Gonzaga women get good news for first practice
The NCAA made an unprecedented decision by granting Kansas State transfer Taelor Karr eligibility to play with the Gonzaga women’s basketball team this season.
Normally a player has to sit out a year after transferring.
Not a bad way to kick off the first day of practice.
“The NCAA made the right decision in this case,” Bulldogs coach Kelly Graves said Thursday afternoon following the first practice since the loss to Stanford in the Elite Eight of the NCAA tournament in March. “She’s as happy as she can be. It helps us. I have a feeling she’s the kind of player that when the lights go on, we’re going to see her best. A gamer.
“She’s a proven player in a great conference. To average 10 points and five rebounds at her size in the Big 12 says something.”
Karr, a 5-foot-8 guard, started 59 out of 64 games in two seasons and averaged 9.8 and 10.3 points. She was asked to leave by coach Deb Patterson despite Karr’s solid contributions to an NCAA tournament team that went 12-11 and tied for third in the powerful Big 12 Conference. Karr, an all-state guard from Paola, Kan., did not want to leave, which was the basis for the NCAA ruling.
“It’s a case precedent for the NCAA,” Graves said. “Unless there’s a family reason or an emergency reason to come back home, then they typically don’t grant a waiver. … They told us it would still be case-by-case, so I don’t know if it opened a can of worms. There is a precedent now.”
“When I finally got the scoop, I was jumping out of my seat screaming,” Karr said. “I had no idea it was coming, to be honest. … I was going to sit out this year … become a better player and learn from everyone in the program now.”
What transpired at KSU is difficult to explain, Karr said.
“It really is a tough situation, because I don’t want to throw them under the bus,” she said. “It was one of those things we thought it was best to part ways. We had success … but I think the coaches wanted to go in a different direction. I’m not going to hold any grudges. I’m just going to move forward. I’m grateful to have this opportunity at Gonzaga. They’re successful and a great program.”
Karr figures to be in the mix to replace All-America point guard Courtney Vandersloot, who made NCAA history as she led the Bulldogs to their best season.
“You don’t win with one person, you do it as a whole,” said Graves, who has a 228-119 record in his 11 years at Gonzaga after last year’s 31-5 season. “We definitely have the players that are capable of stepping up and filling that role the best they can. We’ve all got to realize Courtney’s gone and we’ll never see another like her. That doesn’t mean we can’t be just as effective, in a different way, with different people.”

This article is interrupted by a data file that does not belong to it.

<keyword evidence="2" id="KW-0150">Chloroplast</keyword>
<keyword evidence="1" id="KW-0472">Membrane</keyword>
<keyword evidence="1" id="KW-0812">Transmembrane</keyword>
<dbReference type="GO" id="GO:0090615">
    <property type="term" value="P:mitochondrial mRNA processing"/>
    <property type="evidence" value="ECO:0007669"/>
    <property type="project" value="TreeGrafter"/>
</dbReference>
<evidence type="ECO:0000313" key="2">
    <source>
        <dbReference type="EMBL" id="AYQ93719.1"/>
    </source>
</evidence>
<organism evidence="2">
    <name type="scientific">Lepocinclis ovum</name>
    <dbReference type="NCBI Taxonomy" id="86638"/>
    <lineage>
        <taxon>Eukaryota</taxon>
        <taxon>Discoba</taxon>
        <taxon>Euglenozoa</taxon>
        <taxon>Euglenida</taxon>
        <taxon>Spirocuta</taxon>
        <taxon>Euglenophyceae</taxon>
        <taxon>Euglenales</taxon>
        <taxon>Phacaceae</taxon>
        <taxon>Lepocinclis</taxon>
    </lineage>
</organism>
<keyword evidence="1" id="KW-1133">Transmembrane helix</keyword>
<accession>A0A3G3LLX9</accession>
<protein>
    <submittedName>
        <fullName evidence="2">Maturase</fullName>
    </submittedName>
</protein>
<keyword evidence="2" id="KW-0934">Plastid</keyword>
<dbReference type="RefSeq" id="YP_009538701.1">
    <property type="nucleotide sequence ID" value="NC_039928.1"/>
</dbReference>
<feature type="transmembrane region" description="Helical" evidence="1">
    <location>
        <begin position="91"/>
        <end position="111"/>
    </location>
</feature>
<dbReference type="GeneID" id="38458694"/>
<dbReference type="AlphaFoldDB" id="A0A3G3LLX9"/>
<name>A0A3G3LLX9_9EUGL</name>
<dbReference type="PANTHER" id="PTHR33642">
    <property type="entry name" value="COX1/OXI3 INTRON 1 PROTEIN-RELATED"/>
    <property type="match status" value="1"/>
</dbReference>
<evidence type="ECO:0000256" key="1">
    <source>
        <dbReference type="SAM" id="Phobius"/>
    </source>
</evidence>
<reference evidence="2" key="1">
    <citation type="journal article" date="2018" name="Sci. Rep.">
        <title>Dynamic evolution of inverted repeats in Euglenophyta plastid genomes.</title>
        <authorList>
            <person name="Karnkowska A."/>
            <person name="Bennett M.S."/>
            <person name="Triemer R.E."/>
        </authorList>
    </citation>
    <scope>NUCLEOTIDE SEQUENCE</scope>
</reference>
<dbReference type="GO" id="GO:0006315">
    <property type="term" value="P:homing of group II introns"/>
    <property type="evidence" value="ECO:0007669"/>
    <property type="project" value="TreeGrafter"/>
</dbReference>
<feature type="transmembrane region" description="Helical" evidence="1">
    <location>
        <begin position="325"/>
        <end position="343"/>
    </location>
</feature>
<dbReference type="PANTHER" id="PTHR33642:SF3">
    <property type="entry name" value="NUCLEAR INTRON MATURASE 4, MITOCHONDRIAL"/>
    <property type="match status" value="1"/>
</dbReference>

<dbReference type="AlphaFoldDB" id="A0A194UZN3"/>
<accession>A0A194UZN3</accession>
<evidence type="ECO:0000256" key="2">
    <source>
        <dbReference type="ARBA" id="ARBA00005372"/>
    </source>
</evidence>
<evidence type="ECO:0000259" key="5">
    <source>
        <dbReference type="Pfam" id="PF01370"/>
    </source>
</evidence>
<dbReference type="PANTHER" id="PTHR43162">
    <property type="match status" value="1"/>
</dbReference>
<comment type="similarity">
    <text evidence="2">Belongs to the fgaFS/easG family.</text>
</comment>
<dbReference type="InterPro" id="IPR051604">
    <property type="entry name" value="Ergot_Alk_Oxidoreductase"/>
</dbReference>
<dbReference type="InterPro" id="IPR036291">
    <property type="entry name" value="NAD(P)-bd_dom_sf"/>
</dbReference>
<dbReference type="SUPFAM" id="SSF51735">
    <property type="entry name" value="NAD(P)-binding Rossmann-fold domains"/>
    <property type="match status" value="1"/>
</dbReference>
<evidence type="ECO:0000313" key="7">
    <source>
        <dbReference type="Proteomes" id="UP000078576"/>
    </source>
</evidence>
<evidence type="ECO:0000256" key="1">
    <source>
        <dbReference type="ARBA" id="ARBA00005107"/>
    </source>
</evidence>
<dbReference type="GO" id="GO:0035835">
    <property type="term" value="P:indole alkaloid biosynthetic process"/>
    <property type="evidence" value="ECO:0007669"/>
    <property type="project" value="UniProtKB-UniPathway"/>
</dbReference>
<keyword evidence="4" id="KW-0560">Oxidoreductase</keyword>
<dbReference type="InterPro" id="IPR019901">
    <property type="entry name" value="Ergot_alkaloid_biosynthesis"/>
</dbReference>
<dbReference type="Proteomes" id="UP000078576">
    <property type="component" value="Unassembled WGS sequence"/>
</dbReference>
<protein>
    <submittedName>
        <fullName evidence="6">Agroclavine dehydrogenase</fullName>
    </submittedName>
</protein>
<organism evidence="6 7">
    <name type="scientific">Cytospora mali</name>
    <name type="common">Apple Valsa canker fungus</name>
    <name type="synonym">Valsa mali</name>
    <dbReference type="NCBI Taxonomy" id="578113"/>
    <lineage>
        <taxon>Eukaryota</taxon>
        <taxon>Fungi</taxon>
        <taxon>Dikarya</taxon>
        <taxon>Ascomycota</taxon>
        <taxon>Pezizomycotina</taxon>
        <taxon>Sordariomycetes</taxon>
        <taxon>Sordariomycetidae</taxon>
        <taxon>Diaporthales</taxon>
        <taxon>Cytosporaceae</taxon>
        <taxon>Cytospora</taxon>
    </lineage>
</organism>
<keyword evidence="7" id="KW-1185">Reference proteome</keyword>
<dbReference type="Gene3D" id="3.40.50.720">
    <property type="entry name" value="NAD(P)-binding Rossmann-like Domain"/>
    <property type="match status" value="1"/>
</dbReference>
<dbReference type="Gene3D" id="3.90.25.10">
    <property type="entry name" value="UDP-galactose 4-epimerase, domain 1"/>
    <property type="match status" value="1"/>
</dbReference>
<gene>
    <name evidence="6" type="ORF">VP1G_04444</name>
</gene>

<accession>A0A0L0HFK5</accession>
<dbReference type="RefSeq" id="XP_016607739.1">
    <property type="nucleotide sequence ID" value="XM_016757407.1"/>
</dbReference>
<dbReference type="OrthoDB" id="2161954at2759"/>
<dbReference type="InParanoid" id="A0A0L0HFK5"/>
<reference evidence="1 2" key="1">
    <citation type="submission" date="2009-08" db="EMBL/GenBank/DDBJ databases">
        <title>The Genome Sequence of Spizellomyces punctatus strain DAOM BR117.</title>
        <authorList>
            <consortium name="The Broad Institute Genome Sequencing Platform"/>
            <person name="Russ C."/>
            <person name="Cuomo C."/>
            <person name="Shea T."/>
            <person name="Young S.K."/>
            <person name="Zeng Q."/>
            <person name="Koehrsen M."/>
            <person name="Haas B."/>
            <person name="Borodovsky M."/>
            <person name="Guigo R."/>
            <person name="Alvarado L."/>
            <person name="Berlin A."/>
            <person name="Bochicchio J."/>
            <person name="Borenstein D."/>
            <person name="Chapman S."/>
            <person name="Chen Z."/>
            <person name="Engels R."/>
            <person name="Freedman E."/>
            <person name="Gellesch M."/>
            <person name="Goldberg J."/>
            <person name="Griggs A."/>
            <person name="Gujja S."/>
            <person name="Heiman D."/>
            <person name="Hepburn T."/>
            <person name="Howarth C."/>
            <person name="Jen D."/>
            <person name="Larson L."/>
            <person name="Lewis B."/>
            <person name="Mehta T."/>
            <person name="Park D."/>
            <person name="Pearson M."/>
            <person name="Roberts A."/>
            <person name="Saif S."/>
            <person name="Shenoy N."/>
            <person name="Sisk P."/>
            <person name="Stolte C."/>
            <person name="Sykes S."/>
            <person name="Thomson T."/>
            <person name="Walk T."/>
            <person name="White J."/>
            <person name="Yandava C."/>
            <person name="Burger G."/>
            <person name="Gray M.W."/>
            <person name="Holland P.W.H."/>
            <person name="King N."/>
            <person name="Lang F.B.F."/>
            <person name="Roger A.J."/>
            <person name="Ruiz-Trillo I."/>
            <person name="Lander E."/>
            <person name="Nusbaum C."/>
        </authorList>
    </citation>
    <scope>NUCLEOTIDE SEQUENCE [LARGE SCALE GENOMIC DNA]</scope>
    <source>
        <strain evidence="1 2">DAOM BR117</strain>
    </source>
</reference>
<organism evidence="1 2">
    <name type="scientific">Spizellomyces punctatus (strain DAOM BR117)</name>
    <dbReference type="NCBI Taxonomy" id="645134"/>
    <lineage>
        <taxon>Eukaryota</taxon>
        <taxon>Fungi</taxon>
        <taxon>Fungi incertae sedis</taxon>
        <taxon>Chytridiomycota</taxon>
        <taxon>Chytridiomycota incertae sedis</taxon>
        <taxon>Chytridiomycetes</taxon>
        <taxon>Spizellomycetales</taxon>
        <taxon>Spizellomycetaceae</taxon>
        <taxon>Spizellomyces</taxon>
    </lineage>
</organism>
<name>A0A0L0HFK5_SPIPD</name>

Jazmine Redmon was the backup as a freshman last year and had a 2-1 assists-to-turnover ratio. Maiki Viela, a 5-6 freshman from Hawaii, is a point guard. Freshman Danielle Walter, who redshirted last year with a back problem, and sophomore Haiden Palmer, who sat out last year after transferring from Oregon State, can handle the ball.
“I think our expectations are just as high as with Courtney here,” senior wing Katelan Redmon said. “She was a great player, we’re going to miss her, but everybody is going to have to step up their game and we can go just as far.
“We’ve got a lot of strong guard play. We have a lot of young kids that are very talented.”
Redmon and senior Kayla Standish were both All-West Coast Conference last year, averaging 16.8 and 17.1 points, respectively, as the Bulldogs won their seventh consecutive WCC title. Senior Kelly Bowen is the other returning starter.
“I think we’ve got senior leadership all the way through,” Graves said. “I think Kelly and Shannon Reader have tremendous leadership capabilities. They may not have the creditability of production on the floor like Katelan and Kayla. Those two are going to be leaders definitely by example.”
The Zags also got bigger with 6-5 Shelby Cheslek from Pullman and 6-4 Sonja Greinacher from Germany.
“I will say this, I don’t know if I’ve ever had a deeper team, or a more talented team, one through whatever,” Graves said. “We’ve got experience, we’ve got marquee, go-to players and we obviously have a culture of winning. Honestly, I think this is as good of team as I’ve ever coached.
“The difference is we have some questions. … I believe we have the players that can answer the questions.”